In what is clearly a textbook case of ‘less is more’, the number of platforms the Volkswagen Group produces is about to reduce dramatically. But somewhat ironically, VW Group engineers claim the result will be a wide range of vehicles with a greater level of differentiation.
According to Volkswagen’s general manager of chassis development, Dr Horst Glaser, “the customer doesn’t care about what parts are in the car”.
Hence, the all-new MQB (Modular Transverse Matrix) platform that underpins the new-generation Audi A3 and Volkswagen Golf Mk7 is identical in its DNA, just like the previous Audi A3/Golf Mk5 platform (2003-04) and the original A3/Golf Mk4 (1996-97). But the MQB and its ‘toolbox’ configuration packs a real technological punch.
Glaser pointed out “there are so many ‘screws’ to change the properties, that A3 differs greatly from the Golf”.
The modular platforms enable unique steering characteristics and suspension set-ups, but they also mean the engineers can use the ‘toolbox’ to alter things like front subframes, switching from a steel one to an aluminium one.
It’s a cost-saving exercise, but it allows a C-segment car (Golf size) to boast the driveability, refinement, and technology systems normally found in a D-class car (Passat). What the customer gets is a more refined car for the same money.
MQB is first – underpinning new A3 and Golf, followed by next-gen Volkswagen Tiguan and Audi TT – but coming up is MLB (long-wheelbase, transverse front-/all-wheel drive), as well as future vehicles built on MSB (‘S’ for standard, front-engine, rear-/all-wheel drive – the Porsche Panamera platform).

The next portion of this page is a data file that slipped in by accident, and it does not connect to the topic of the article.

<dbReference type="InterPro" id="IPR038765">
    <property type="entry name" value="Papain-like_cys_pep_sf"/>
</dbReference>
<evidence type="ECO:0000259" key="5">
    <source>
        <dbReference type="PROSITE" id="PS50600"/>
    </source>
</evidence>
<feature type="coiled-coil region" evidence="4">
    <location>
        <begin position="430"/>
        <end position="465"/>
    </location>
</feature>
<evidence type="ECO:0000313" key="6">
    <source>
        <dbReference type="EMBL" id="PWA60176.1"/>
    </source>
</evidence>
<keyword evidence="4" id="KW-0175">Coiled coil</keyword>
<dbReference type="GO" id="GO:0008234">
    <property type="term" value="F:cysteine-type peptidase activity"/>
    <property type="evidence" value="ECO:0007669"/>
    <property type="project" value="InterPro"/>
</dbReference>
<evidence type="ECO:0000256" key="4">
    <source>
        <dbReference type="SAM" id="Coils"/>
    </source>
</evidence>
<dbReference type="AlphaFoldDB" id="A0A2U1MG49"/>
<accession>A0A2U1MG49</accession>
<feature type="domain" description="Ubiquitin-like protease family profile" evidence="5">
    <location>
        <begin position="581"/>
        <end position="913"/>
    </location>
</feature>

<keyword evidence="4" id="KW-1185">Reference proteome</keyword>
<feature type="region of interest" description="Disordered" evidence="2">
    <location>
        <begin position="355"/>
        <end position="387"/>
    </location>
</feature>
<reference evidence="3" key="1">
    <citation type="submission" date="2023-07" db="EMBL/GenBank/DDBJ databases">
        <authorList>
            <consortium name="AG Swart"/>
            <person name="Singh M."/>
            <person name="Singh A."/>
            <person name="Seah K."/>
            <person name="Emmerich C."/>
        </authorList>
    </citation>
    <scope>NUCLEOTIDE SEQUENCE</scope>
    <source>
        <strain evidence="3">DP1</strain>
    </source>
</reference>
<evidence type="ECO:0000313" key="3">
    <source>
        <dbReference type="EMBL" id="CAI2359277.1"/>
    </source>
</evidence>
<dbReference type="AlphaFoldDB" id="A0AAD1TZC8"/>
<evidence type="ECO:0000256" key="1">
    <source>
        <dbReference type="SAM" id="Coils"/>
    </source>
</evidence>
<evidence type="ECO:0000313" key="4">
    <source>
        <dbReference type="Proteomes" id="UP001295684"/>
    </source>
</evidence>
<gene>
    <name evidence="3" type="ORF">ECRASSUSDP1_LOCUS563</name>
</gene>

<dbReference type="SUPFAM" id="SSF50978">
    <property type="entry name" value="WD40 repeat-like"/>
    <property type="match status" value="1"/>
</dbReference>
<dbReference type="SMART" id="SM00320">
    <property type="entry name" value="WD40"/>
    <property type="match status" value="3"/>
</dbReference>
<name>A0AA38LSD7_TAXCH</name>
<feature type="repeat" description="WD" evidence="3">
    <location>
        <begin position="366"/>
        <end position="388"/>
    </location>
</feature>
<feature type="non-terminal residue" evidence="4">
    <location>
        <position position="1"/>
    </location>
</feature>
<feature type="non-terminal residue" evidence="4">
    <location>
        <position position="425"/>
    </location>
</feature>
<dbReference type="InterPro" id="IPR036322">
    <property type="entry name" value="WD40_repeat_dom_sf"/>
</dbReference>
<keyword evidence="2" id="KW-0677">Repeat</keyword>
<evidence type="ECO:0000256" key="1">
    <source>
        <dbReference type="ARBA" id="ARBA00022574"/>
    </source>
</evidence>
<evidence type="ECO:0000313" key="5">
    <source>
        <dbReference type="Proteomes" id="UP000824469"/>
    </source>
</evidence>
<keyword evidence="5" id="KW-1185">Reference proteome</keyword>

There’s also a modular ‘infotainment’ matrix (called MIB), but the one driving enthusiasts will be most interested in is the Volkswagen Group’s future mid-engined modular platform.
Audi AG head of technology and product communications Cristian Bangemann stated the importance of ensuring individuality: “the brands [must] have a different character – that’s the most important thing”.
And when one brand’s sports car is going to share parts with other sports cars from the same broad family, Bangemann and Glaser agreed that maintaining individual character is fundamental to each sports car’s success.
Does that give the green light for the rumoured Audi R4 and Volkswagen BlueSport roadsters? Not yet, but there’s definitely still plenty simmering beneath the corporate façade.